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Railroad workers who clean equipment with certain chemicals may be damaging their brains. Scientists have known that people who sniff inhalants often show brain damage to myelin, the insulation around a neuron's axon. Railroad workers who degrease locomotives and train parts are sometimes exposed to inhalants such as cleaning chemicals (solvents). Researchers led by Dr. Marc W. Haut at West Virginia University School of Medicine investigated whether these railroad workers also had damage to their brains. The scientists focused their study on the corpus callosum, the thick band of 200 million axons that connects the right and left hemispheres of the brain.
Dr. Haut and his colleagues measured the volume of the corpus callosum in 31 railroad workers who had been working with solvents for an average of 8.44 years. These workers were often exposed to more than one gallon of solvent per day without the use of personal protective equipment such as gloves or a respirator. A group of 31 people who were of similar age, education, IQ, height and weight as the railroad workers were used as a control group.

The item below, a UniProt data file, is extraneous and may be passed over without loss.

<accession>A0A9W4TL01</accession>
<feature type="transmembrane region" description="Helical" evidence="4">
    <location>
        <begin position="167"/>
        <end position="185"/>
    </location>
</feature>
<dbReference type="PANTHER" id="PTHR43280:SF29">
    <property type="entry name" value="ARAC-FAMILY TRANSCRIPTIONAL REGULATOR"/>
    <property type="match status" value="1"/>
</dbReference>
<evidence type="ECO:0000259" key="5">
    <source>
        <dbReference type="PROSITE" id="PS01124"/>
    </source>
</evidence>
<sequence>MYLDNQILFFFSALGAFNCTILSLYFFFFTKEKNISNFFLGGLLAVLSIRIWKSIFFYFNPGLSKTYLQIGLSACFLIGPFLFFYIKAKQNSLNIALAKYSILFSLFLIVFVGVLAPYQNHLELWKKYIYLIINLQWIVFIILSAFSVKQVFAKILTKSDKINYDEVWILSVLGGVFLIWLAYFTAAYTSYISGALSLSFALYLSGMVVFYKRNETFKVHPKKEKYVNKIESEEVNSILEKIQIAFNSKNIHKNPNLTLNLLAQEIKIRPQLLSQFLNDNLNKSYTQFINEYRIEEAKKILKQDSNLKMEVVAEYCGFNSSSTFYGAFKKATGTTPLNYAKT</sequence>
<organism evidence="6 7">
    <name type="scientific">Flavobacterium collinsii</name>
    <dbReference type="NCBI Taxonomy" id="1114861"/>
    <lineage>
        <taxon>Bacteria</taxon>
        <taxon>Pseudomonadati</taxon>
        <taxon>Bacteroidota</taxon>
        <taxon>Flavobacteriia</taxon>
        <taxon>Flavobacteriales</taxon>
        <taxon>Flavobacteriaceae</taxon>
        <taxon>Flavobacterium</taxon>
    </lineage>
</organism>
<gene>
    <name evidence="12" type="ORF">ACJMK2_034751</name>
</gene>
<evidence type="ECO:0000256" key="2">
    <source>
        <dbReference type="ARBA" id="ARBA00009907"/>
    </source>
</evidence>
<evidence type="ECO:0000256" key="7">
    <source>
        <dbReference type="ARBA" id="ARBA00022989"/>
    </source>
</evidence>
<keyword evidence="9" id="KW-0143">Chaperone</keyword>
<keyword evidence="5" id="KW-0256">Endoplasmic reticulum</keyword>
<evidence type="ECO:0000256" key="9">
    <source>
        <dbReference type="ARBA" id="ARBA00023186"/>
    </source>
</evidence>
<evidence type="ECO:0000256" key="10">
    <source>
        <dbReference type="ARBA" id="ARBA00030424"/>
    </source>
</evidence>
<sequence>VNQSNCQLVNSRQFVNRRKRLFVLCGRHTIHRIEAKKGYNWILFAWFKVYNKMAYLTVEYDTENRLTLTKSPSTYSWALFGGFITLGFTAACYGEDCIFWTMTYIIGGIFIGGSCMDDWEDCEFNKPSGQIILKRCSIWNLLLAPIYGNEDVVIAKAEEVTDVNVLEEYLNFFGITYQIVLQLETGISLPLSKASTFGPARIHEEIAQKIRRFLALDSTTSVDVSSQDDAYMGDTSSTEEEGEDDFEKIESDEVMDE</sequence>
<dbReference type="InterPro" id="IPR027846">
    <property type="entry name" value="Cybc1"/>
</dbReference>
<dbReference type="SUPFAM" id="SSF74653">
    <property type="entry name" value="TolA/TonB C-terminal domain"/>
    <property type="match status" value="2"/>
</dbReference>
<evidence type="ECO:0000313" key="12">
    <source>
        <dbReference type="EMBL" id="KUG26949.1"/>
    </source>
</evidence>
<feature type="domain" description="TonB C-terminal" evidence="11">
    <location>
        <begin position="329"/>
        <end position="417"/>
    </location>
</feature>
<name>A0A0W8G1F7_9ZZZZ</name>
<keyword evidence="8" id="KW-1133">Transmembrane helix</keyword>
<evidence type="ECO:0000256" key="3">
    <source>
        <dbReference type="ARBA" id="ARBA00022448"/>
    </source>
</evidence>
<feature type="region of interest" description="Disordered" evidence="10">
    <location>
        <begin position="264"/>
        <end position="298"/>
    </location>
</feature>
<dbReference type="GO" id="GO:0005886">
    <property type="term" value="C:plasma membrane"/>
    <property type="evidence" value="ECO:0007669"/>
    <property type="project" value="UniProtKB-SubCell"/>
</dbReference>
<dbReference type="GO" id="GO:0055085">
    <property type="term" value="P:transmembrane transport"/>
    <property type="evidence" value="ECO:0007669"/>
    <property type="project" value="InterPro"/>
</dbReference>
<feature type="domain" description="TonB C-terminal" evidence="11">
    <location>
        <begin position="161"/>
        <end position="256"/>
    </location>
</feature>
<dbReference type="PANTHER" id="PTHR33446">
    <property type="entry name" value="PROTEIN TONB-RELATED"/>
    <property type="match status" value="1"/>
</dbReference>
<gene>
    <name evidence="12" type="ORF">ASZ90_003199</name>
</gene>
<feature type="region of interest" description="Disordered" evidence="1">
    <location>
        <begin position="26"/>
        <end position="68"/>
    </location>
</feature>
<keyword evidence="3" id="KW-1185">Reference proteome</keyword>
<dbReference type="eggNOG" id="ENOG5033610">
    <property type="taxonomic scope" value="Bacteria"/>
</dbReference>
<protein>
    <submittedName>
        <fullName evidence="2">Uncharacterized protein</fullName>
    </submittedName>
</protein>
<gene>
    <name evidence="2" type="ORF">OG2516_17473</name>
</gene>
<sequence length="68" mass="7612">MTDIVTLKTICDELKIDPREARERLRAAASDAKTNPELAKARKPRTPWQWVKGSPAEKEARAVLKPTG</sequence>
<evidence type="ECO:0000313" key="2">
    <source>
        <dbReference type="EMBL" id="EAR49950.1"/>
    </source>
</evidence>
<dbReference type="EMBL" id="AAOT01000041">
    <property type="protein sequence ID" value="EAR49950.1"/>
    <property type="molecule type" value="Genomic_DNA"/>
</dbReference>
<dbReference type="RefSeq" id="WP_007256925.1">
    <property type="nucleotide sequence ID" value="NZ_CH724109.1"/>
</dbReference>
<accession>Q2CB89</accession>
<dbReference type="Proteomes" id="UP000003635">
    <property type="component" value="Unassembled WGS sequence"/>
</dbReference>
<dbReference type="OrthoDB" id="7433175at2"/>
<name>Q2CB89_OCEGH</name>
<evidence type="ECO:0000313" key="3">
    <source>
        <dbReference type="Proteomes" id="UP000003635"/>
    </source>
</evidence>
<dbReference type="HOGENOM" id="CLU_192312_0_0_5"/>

The total volume of the corpus callosum was found to be significantly smaller in railroad workers compared to that in the control group. This difference was mainly due to a decrease in the volume of the anterior (front) part of corpus callosum. Also, railroad workers who had more exposure to solvents had smaller volumes of their corpus callosum (total size and anterior segment). People with a smaller corpus callosum also did more poorly on cognitive tests such as the Stroop Color-Word Test.
The anterior part of the corpus callosum sends axons to the prefrontal cortex. This area of the brain is involved many complex behaviors such as attention, planning, problem solving and personality. Damage to this area of the corpus callosum could affect a person's ability to think properly and may be responsible for the poor cognitive performance of the railroad workers exposed to the chemicals. The Occupational Safety and Health Administration (OSHA) has strict rules about exposure to solvents. Let's hope that railroad workers can follow these rules to avoid possible damage to their brains.
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